January 2000

"Intellectual freedom is the only guarantee of a scientific-democratic approach to politics, economic development, and culture." -- Andrei Sakharov (1921-1989).

"The best weapon of a dictatorship is secrecy; the best weapon of a democracy is openness." -- Edvard Teller (1908- ).

"Existing libraries, in their very being, seem to question the authority of those in power." -- Alberto Manguel. (1948- )

"The public is the most dangerous place in town." -- John Ciardi (1916-86).

"If your library is not 'unsafe', it probably isn't doing its job." -- John Berry III. from Library Journal, Oct. 1999.

Guiding Questions for Discussion

Information Policy definition. the set of rules, formal and informal, that directly restrict, encourage, or otherwise shape flows of information. Information policy includes:

Public policy issue: a fundamental enduring conflict among and between objectives, goals, customs, plans, activities and stakeholders, not likely to be resolved completely in favor of any polar position in that conflict, but changes in environment may require striking a fresh balance among conflicting forces from time to time.

Government Roles and Responsibilities for information.

A recent article discusses the current legislative environment in the U.S. Federal government as it influences the flow of information resources. Please read:
Fletcher, Patricia D. and Lisa K. Westerback, "Catching a Ride on the NII: The Federal Policy Vehicles Paving the Information Highway." Journal of the American society for Information Science, 50 (4 - April 1, 1999): 299-304.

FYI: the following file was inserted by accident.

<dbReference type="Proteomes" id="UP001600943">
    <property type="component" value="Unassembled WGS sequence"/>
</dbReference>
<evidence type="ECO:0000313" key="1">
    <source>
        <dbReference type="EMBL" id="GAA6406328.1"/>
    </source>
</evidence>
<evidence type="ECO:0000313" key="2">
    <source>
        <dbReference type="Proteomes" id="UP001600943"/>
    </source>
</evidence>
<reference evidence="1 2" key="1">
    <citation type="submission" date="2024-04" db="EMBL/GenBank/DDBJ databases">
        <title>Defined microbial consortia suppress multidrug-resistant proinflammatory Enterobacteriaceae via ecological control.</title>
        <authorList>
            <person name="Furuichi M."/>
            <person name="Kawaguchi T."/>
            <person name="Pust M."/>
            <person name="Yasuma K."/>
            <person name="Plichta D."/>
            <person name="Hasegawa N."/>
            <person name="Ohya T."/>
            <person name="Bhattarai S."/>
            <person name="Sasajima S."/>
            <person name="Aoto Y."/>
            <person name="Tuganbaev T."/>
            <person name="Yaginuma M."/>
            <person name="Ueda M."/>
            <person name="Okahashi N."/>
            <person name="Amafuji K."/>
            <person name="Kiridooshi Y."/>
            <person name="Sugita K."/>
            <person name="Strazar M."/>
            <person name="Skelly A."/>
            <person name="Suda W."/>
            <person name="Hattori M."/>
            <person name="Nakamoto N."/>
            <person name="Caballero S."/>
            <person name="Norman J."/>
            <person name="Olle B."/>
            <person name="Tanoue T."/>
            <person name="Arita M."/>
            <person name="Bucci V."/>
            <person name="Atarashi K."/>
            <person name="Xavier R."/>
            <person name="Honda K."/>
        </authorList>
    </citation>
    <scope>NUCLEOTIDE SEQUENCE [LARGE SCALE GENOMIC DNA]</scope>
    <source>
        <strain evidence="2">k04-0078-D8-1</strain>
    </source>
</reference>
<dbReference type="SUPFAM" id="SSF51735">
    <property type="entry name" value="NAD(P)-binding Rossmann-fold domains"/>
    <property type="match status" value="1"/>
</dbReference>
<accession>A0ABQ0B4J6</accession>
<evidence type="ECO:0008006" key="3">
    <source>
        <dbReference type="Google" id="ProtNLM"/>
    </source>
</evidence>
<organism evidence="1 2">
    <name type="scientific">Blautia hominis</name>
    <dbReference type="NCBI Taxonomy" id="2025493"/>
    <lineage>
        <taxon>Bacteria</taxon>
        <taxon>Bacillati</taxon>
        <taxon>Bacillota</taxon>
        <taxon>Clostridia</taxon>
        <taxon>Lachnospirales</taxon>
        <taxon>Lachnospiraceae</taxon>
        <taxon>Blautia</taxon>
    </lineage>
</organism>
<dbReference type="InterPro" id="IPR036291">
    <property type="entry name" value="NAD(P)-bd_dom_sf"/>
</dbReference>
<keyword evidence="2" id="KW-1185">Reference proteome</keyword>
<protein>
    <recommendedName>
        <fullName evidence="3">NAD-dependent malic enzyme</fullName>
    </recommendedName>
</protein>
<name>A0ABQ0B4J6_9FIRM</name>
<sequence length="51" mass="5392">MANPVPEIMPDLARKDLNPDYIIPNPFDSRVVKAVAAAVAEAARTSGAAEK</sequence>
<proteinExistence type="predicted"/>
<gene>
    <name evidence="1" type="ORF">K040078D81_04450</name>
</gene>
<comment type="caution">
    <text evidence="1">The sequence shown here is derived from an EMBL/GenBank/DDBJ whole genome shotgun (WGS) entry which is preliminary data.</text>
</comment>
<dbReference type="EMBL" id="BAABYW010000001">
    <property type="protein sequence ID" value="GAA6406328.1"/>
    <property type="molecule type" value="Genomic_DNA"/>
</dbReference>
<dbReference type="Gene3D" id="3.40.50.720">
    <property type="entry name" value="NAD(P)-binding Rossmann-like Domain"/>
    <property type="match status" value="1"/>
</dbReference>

The authors discuss the development of a National Information Infrastructure (NII) and examine three key pieces of legislature and an Executive Order (The Government Performance and Results Act of 1993, the Paperwork Reduction Act of 1995, the Clinger-Cohen Act [Information Technology] Act of 1996 and Executive Order No. 13011 which integrates provisions of the three acts and creates three interagency bodies).

The same issue has another useful article:

Mcclure, Charles R., William E. Moen, and John Carlo Bertot, "Descriptive Assessment of Information Policy Initiatives: The Government Information Locator Service (GILS) as an Example," Journal of the American society for Information Science, 50 (4 - April 1, 1999): 314-330.
The emphasis is on the technques used for information policy analysis.

Digitization of Information and Internet Development. Computers, networks, and information complement one another. Investment and use of one leverages demand for the others (Kahin).

Some of the changes wrought by information technology include:

Information Issues: Some value conflicts:

Further Information about Information Policy